On appeal, Appellants argue that (1) the district court erred by failing to suppress evidence obtained from the warrantless searches of the storage unit and from the subsequent searches conducted pursuant to warrants; (2) there was insufficient evidence to support (a) their conspiracy convictions, (b) certain of Maurice's drug distribution convictions, and (c) Mardell's 18 U.S.C. § 924(c) firearm conviction; and (3) the district court erred in calculating their sentences by (a) applying a leadership enhancement to Mardell's sentence, (b) calculating Maurice's sentence using prior convictions neither admitted nor proved to the jury beyond a reasonable doubt, and (c) failing to impose a lower sentence based on the disparity in punishment between offenses involving cocaine powder and those involving crack cocaine. I. Motion to Suppress
Before trial, Appellants moved to suppress evidence obtained from the warrantless searches of the storage unit as well as evidence obtained pursuant to the search warrants.(1) Appellants argued that Mr. King lacked both actual and apparent authority to provide the police with permission to enter the unit and, therefore, that the pre-warrant searches were illegal and that the post-warrant searches were "fruit of the poisonous tree." The district court denied the motion, concluding that Mr. King had actual authority to consent to the warrantless searches and, in the alternative, that Mr. King had apparent authority to consent.
In reviewing a district court's denial of a motion to suppress, "we consider the totality of the circumstances and view the evidence in a light most favorable to the government," accepting the district court's factual findings unless clearly erroneous. United States v. Gama-Bastidas, 142 F.3d 1233, 1237 (10th Cir. 1998). We review de novo the ultimate question of the reasonablenesss of a search. United States v. Garner, 416 F.3d 1208, 1212 (10th Cir. 2005).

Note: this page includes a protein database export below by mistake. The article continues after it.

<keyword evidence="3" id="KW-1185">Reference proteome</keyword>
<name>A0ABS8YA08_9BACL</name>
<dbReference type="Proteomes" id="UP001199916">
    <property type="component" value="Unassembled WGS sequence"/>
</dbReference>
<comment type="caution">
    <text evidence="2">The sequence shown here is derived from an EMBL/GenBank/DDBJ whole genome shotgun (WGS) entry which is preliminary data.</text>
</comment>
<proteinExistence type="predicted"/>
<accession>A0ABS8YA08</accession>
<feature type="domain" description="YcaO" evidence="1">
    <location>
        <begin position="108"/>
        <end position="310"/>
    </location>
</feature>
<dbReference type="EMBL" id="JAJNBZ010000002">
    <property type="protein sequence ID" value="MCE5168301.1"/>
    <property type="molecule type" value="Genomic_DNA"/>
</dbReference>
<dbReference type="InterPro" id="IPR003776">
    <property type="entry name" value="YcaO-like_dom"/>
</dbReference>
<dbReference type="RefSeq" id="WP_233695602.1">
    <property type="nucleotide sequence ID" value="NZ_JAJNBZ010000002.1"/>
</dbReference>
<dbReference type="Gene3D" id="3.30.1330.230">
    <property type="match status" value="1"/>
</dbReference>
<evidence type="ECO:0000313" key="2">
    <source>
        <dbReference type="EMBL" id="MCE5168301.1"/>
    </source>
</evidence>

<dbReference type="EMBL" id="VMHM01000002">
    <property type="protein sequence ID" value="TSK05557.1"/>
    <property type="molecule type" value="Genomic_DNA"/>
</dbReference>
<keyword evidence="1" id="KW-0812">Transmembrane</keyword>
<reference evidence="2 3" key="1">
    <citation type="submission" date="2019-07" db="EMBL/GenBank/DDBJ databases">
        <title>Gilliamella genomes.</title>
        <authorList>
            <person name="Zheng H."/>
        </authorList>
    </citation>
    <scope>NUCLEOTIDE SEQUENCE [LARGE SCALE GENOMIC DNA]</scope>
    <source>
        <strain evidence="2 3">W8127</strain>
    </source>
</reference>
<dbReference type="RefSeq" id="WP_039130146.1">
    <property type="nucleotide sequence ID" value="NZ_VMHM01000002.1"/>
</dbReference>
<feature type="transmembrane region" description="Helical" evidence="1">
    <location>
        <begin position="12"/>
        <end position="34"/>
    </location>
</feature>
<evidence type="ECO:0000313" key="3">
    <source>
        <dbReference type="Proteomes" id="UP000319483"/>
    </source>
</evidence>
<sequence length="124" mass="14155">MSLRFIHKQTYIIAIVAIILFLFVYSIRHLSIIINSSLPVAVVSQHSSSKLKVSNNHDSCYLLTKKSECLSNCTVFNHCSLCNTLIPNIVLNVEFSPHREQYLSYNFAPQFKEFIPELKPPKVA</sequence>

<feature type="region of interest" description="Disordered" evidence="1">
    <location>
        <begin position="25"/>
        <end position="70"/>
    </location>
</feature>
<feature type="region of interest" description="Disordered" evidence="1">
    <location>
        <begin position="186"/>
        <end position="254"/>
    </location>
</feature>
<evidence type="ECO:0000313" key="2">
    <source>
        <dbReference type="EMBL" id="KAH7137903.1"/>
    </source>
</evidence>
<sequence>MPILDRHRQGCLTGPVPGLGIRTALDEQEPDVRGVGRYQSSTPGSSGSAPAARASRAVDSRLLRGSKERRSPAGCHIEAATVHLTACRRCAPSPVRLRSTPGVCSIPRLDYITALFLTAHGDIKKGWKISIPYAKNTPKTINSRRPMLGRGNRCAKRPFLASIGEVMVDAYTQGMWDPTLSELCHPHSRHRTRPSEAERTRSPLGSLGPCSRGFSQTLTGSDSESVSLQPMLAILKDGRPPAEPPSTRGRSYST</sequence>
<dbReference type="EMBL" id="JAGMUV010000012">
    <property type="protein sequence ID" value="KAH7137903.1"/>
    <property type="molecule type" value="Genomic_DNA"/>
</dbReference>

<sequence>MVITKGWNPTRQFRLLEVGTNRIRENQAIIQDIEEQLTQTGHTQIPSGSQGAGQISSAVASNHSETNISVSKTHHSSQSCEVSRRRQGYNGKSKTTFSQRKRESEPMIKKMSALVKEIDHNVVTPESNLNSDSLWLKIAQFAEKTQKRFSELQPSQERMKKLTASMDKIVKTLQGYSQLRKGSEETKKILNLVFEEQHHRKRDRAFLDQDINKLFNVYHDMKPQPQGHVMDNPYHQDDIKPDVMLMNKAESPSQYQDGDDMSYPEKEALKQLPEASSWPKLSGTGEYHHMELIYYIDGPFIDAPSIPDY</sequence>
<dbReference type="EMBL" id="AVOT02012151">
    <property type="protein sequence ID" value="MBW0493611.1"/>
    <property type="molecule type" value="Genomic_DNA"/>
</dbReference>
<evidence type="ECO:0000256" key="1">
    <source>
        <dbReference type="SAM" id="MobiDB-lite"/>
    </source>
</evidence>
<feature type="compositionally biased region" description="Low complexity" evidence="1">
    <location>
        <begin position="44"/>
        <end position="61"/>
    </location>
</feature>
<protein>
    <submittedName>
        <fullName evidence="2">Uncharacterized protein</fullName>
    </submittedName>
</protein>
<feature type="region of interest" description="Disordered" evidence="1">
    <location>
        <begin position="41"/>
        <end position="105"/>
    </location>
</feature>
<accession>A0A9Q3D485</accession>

The Fourth Amendment does not prohibit the government from conducting warrantless searches when police have obtained voluntary consent either from the individual whose property will be searched or from a third party who has actual or apparent authority to consent to the search. United States v. Kimoana, 383 F.3d 1215, 1221 (10th Cir. 2004) (citing Illinois v. Rodriguez, 497 U.S. 177, 181 (1990) and United States v. Gutierrez-Hermosillo, 142 F.3d 1225, 1230 (10th Cir. 1998)). The Supreme Court has held that a warrantless search may be justified upon proof that "permission to search was obtained from a third party who possessed common authority over or other sufficient relationship to the premises or effects sought to be inspected." United States v. Matlock, 415 U.S. 164, 171 (1974).